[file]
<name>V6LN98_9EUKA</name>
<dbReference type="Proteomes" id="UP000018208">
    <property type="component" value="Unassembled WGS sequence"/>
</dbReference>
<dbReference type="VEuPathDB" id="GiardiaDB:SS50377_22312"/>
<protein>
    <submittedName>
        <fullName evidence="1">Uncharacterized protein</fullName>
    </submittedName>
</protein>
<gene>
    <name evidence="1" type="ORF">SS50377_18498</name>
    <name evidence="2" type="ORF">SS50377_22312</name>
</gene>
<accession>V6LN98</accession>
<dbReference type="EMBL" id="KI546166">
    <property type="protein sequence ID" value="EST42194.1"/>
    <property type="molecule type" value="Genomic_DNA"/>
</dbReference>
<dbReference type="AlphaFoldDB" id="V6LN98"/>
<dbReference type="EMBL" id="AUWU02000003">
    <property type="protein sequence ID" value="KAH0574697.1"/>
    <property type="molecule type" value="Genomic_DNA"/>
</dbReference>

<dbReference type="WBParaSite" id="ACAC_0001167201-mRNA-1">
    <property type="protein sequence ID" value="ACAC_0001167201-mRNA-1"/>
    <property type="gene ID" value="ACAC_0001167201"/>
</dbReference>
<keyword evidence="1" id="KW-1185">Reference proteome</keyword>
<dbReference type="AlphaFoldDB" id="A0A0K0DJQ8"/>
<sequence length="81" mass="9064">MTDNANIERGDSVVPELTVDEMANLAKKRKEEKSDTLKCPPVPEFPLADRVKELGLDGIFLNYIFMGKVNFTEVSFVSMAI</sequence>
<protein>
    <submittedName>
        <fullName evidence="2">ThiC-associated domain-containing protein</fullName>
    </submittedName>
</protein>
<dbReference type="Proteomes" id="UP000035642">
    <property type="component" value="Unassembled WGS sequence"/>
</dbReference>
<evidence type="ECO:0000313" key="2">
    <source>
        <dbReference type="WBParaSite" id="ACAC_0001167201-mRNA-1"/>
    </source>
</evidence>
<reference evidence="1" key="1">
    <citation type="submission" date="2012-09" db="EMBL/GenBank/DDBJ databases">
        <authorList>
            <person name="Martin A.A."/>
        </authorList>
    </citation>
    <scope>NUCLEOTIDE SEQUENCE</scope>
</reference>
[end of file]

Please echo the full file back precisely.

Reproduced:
<name>V6LN98_9EUKA</name>
<dbReference type="Proteomes" id="UP000018208">
    <property type="component" value="Unassembled WGS sequence"/>
</dbReference>
<dbReference type="VEuPathDB" id="GiardiaDB:SS50377_22312"/>
<protein>
    <submittedName>
        <fullName evidence="1">Uncharacterized protein</fullName>
    </submittedName>
</protein>
<gene>
    <name evidence="1" type="ORF">SS50377_18498</name>
    <name evidence="2" type="ORF">SS50377_22312</name>
</gene>
<accession>V6LN98</accession>
<dbReference type="EMBL" id="KI546166">
    <property type="protein sequence ID" value="EST42194.1"/>
    <property type="molecule type" value="Genomic_DNA"/>
</dbReference>
<dbReference type="AlphaFoldDB" id="V6LN98"/>
<dbReference type="EMBL" id="AUWU02000003">
    <property type="protein sequence ID" value="KAH0574697.1"/>
    <property type="molecule type" value="Genomic_DNA"/>
</dbReference>

<dbReference type="WBParaSite" id="ACAC_0001167201-mRNA-1">
    <property type="protein sequence ID" value="ACAC_0001167201-mRNA-1"/>
    <property type="gene ID" value="ACAC_0001167201"/>
</dbReference>
<keyword evidence="1" id="KW-1185">Reference proteome</keyword>
<dbReference type="AlphaFoldDB" id="A0A0K0DJQ8"/>
<sequence length="81" mass="9064">MTDNANIERGDSVVPELTVDEMANLAKKRKEEKSDTLKCPPVPEFPLADRVKELGLDGIFLNYIFMGKVNFTEVSFVSMAI</sequence>
<protein>
    <submittedName>
        <fullName evidence="2">ThiC-associated domain-containing protein</fullName>
    </submittedName>
</protein>
<dbReference type="Proteomes" id="UP000035642">
    <property type="component" value="Unassembled WGS sequence"/>
</dbReference>
<evidence type="ECO:0000313" key="2">
    <source>
        <dbReference type="WBParaSite" id="ACAC_0001167201-mRNA-1"/>
    </source>
</evidence>
<reference evidence="1" key="1">
    <citation type="submission" date="2012-09" db="EMBL/GenBank/DDBJ databases">
        <authorList>
            <person name="Martin A.A."/>
        </authorList>
    </citation>
    <scope>NUCLEOTIDE SEQUENCE</scope>
</reference>